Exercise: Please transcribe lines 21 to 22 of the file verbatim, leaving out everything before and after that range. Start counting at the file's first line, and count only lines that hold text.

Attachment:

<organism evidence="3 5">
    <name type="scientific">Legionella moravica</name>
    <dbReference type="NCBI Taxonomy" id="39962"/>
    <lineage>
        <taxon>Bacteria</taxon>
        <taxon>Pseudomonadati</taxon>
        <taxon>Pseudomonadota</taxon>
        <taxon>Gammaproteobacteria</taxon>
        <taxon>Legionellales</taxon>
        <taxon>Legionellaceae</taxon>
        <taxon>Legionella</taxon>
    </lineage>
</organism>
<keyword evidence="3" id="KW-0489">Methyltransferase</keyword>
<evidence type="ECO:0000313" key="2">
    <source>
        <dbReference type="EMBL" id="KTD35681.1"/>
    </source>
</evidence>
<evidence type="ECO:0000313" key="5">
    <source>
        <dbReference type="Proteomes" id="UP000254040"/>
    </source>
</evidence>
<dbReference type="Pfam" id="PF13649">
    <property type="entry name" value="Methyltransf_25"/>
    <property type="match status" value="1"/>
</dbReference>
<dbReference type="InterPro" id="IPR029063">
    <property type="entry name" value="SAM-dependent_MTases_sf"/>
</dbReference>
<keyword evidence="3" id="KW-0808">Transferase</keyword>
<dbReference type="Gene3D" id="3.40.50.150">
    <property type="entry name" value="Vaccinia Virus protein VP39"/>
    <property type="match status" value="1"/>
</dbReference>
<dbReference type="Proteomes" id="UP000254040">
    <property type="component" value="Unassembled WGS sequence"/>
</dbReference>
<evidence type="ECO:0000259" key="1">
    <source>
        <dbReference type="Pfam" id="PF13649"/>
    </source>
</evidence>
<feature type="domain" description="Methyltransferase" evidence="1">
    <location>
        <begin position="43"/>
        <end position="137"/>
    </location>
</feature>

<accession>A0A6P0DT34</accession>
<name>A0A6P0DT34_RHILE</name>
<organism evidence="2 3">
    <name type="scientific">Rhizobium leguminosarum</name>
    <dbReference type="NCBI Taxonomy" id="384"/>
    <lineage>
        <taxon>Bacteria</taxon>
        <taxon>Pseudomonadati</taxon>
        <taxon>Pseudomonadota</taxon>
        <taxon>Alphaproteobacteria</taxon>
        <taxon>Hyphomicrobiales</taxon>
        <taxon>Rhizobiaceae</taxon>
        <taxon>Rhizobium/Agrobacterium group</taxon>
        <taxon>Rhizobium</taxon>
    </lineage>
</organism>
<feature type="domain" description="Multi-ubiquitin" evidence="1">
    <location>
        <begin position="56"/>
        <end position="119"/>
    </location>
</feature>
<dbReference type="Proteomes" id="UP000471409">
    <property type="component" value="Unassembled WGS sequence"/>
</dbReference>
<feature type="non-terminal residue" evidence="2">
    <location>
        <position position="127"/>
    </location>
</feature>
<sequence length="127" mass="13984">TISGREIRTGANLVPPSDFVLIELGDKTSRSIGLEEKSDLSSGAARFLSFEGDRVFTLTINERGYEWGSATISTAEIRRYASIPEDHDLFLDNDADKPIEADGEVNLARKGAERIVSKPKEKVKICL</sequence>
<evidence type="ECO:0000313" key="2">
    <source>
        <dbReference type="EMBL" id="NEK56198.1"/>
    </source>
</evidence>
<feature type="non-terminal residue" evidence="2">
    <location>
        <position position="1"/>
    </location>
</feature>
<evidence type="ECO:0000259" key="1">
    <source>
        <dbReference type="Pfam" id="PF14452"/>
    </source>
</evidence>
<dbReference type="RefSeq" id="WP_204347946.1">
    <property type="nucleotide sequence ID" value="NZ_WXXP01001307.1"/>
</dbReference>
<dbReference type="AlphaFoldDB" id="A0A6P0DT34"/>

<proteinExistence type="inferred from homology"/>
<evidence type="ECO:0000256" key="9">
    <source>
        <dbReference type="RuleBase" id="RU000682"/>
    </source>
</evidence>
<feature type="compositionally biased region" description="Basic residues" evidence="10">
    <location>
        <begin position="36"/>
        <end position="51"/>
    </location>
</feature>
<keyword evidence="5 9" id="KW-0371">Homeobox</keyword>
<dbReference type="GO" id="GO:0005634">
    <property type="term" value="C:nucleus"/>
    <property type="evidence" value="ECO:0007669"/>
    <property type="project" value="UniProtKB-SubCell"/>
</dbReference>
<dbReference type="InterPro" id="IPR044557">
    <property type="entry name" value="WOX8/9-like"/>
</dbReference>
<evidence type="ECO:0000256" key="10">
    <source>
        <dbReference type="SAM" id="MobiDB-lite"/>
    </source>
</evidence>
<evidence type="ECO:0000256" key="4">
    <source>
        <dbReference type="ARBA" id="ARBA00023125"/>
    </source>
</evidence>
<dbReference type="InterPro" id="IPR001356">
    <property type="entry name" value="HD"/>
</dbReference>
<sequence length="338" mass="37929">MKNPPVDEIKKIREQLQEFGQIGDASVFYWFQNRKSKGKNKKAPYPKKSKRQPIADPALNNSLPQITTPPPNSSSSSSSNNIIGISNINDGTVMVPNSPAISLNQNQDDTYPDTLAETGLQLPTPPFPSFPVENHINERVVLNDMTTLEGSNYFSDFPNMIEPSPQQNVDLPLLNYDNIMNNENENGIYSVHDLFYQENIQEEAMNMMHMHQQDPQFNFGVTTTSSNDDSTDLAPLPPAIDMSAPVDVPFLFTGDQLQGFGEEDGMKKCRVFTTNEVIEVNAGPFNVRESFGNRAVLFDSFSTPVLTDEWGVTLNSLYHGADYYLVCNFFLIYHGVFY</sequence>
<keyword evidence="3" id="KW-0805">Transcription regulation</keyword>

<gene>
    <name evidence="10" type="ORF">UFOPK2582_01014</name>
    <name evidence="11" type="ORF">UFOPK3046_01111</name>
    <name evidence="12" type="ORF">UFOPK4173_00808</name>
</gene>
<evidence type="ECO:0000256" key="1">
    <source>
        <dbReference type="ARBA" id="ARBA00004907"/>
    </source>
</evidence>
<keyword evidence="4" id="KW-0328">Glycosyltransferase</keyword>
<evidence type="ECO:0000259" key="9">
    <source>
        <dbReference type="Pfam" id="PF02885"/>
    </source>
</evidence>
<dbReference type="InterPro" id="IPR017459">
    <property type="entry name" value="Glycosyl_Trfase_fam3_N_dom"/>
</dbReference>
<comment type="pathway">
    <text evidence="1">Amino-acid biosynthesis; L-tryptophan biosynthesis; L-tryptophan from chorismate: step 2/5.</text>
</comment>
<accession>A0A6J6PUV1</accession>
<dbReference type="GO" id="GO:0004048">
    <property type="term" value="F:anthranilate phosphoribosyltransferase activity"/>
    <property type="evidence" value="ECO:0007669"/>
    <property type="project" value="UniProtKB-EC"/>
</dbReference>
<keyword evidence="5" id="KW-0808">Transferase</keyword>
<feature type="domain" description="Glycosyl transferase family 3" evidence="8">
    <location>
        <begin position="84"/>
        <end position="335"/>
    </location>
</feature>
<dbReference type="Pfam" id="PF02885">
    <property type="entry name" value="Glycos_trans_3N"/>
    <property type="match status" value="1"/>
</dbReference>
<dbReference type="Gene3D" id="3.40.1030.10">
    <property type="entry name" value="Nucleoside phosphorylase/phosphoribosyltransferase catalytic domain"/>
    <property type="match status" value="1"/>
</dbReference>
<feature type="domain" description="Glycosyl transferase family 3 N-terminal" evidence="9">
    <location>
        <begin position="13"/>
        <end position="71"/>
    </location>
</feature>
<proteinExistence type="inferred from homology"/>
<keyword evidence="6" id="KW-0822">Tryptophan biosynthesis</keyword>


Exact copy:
    <source>
        <dbReference type="Proteomes" id="UP000254040"/>